A 'Grotesque' Inequity


You're a teacher. Would you rather:

A.) Earn more money and teach school in a stable, middle-class or wealthy community, populated primarily by two-parent households?

B.) Earn thousands of dollars less and teach in a poor community struggling with the problems of drugs, guns and broken families?

Time's up. Put down your pencils. If you chose option "A" . . . Who would select "B" anyway? Yet this is the bizarre choice we offer teachers.

After seeing the recent results of the 1993 Maryland School Performance Report Card, I wondered why anyone would choose to teach in an impoverished community. As the results showed, demographics determine a lot about student performance. Schools in rich places almost without fail outperform those in poor places. Communities with more stable households (two parents, less unemployment) outperform those with plenty of one-parent households. Kids who go to school with breakfast in their bellies and most of their social and emotional needs fed as well, do better than kids who can depend on nothing in their world.

The test results led me to wonder: Shouldn't teachers (and administrators) who educate children in more difficult surroundings get paid more?

Undoubtedly, the kids in those communities need more help. The system we have is backward: Schools that start with the greatest socio-economic advantages also can pay the most to attract the best staff. Even within a particular school system, the senior teachers gravitate to the better schools. When Stuart Berger arrived as the new superintendent in Baltimore County last year, for example, one of the first things he vowed to do was to disperse teachers from Towson's coveted Dulaney High School and shift them to needier schools. For all the changes he's made, Dr. Berger never made good on that pledge, though, because it would have meant dragging staff involuntarily from Dulaney.

"Grotesque" is the word education researcher Robert Slavin uses to describe the inequity, not just in Maryland's school systems, but throughout the country. "Outside of South Africa and the United States, every other industrialized nation gives more to high poverty places," says Dr. Slavin, from Johns Hopkins University's Center for Research on Effective Schooling for Disadvantaged Students.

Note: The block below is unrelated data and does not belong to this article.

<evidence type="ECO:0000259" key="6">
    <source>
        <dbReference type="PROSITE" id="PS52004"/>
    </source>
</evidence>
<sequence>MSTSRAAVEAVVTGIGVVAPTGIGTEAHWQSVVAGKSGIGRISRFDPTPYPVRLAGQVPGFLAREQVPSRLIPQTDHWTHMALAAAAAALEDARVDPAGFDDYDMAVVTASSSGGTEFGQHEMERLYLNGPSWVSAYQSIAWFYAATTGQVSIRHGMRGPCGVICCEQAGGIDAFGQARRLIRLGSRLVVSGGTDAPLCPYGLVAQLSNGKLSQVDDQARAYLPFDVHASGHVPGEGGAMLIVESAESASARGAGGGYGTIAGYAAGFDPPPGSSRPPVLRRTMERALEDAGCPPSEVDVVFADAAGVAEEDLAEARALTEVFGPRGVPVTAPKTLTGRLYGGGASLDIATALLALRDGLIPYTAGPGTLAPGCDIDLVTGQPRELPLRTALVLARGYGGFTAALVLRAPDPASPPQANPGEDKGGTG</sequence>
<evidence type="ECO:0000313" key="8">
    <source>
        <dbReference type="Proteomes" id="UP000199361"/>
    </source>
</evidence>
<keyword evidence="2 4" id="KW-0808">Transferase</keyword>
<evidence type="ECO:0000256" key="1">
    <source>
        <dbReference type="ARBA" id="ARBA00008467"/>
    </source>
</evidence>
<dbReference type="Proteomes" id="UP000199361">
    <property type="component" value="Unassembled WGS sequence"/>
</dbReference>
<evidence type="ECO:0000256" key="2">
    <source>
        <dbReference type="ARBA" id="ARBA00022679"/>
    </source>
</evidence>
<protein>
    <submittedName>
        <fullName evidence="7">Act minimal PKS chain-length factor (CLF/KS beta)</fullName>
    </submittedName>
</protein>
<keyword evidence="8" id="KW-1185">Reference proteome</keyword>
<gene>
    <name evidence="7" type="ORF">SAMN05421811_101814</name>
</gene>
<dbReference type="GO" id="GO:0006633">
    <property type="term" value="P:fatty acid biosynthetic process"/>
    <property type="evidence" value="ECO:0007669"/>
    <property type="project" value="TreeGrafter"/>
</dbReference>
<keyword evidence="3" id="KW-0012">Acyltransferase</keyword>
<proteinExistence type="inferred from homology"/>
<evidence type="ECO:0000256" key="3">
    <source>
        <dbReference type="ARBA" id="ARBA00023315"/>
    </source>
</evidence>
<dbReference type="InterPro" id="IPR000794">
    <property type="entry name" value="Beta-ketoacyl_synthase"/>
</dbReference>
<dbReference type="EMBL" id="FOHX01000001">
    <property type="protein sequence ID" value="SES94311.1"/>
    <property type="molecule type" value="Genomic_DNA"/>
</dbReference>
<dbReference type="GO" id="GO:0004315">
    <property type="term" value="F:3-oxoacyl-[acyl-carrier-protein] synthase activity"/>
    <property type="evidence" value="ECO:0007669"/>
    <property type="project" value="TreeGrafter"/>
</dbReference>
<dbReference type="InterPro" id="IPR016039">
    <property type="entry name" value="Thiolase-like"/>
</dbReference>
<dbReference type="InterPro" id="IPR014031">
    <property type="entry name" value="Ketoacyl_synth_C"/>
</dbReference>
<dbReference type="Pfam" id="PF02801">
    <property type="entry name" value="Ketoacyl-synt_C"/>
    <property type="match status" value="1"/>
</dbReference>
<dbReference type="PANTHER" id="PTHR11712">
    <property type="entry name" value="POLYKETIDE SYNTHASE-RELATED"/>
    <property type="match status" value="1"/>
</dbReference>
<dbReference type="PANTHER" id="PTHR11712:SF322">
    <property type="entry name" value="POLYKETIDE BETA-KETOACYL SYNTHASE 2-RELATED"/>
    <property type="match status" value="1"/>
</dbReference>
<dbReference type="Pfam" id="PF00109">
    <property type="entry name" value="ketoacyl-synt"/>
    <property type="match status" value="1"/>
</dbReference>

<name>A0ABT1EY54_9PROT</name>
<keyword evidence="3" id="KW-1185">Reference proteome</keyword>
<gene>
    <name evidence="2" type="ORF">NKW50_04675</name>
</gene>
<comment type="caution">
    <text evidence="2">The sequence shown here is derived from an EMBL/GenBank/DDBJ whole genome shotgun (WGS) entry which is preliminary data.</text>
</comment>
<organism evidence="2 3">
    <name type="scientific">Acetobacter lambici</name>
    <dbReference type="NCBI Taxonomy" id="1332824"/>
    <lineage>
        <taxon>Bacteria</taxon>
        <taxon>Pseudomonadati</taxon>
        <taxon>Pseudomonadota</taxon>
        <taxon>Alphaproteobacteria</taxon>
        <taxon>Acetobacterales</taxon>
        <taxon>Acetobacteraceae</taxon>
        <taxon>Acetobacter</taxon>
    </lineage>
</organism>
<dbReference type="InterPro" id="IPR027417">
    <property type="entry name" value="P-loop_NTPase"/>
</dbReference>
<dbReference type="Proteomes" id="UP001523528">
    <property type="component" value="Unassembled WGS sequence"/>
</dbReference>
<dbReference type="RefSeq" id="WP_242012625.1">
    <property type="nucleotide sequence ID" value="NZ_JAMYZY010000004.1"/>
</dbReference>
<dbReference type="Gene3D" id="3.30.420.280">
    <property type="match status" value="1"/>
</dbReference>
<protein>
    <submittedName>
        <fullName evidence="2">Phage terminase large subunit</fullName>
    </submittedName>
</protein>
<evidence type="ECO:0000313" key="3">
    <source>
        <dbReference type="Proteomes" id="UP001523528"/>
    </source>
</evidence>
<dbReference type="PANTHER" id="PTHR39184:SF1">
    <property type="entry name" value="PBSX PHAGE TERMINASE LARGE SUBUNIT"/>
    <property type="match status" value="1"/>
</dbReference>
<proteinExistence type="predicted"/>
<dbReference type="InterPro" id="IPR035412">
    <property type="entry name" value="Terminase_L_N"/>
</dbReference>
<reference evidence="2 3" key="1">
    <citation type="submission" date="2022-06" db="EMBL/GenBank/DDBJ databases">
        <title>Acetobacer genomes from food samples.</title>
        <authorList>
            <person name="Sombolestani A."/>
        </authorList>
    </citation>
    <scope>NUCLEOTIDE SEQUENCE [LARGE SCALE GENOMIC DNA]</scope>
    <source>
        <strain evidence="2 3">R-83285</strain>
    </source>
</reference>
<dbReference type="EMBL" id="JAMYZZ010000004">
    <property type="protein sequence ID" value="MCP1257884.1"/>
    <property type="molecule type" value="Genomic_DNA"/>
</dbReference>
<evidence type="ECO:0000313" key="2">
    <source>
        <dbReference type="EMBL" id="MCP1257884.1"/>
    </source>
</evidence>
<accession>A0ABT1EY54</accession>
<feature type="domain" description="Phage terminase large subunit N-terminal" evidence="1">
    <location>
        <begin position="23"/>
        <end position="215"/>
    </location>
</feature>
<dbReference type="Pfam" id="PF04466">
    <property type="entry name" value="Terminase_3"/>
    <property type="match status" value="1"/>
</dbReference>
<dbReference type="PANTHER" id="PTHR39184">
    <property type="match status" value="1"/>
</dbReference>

While we argue about how efficiently school systems spend their money, everyone agrees that the teacher-student relationship is at the heart of effective schooling. Shouldn't money be used then as a carrot to foster change -- not dumped into a black hole of administration, but targeted strategically into the staffs themselves? The private-sector has long employed techniques such as "shift differentials" to compensate people to work less attractive shifts. Even in a more general sense, private business pays more to people who perform more the difficult tasks, or who shoulder the greatest responsibility for achieving the results the company desires.

I am not saying that all city teachers are inferior to their counterparts in the suburbs, or that the only worthy educators can be found in the Dulaney Highs. But any employer in a competitive market that pays less and offers tougher working FTC conditions starts with two strikes against it. In a study a few years ago, Dr. Slavin found that Baltimore city offers jobs to nearly two-thirds of its applicants; the surrounding suburban systems, meanwhile, offer jobs to only 1 or 2 of every 10 applicants. It's undeniable: Any employer who can be more selective in hiring is going to have a stronger staff.

The major problem with ensuring that educators in the tougher schools are paid accordingly is that the various jurisdictions pay what they can afford, so the rich pay more.

One system that has launched a partial attempt to address this disparity is Rochester, New York. A few years ago, it began paying teachers 5 percent more than the base salary to remain in schools in lower-income communities and mentor new teachers. The program has helped quell the natural flight of veteran teachers to the better schools, officials say.

Merit pay for teachers hasn't worked well. The evaluations of teachers are fraught with ambiguities and the staff abhors the system. Paying teachers based on where they teach, however, makes sense: The schools that need extra help are quantitatively clear. And even a public that is often hostile to teacher-pay issues would have to admit that anyone able and willing to take on what may be this nation's greatest challenge should be rewarded for it.

Andrew Ratner is director of zoned editorials for The Baltimore Sun.

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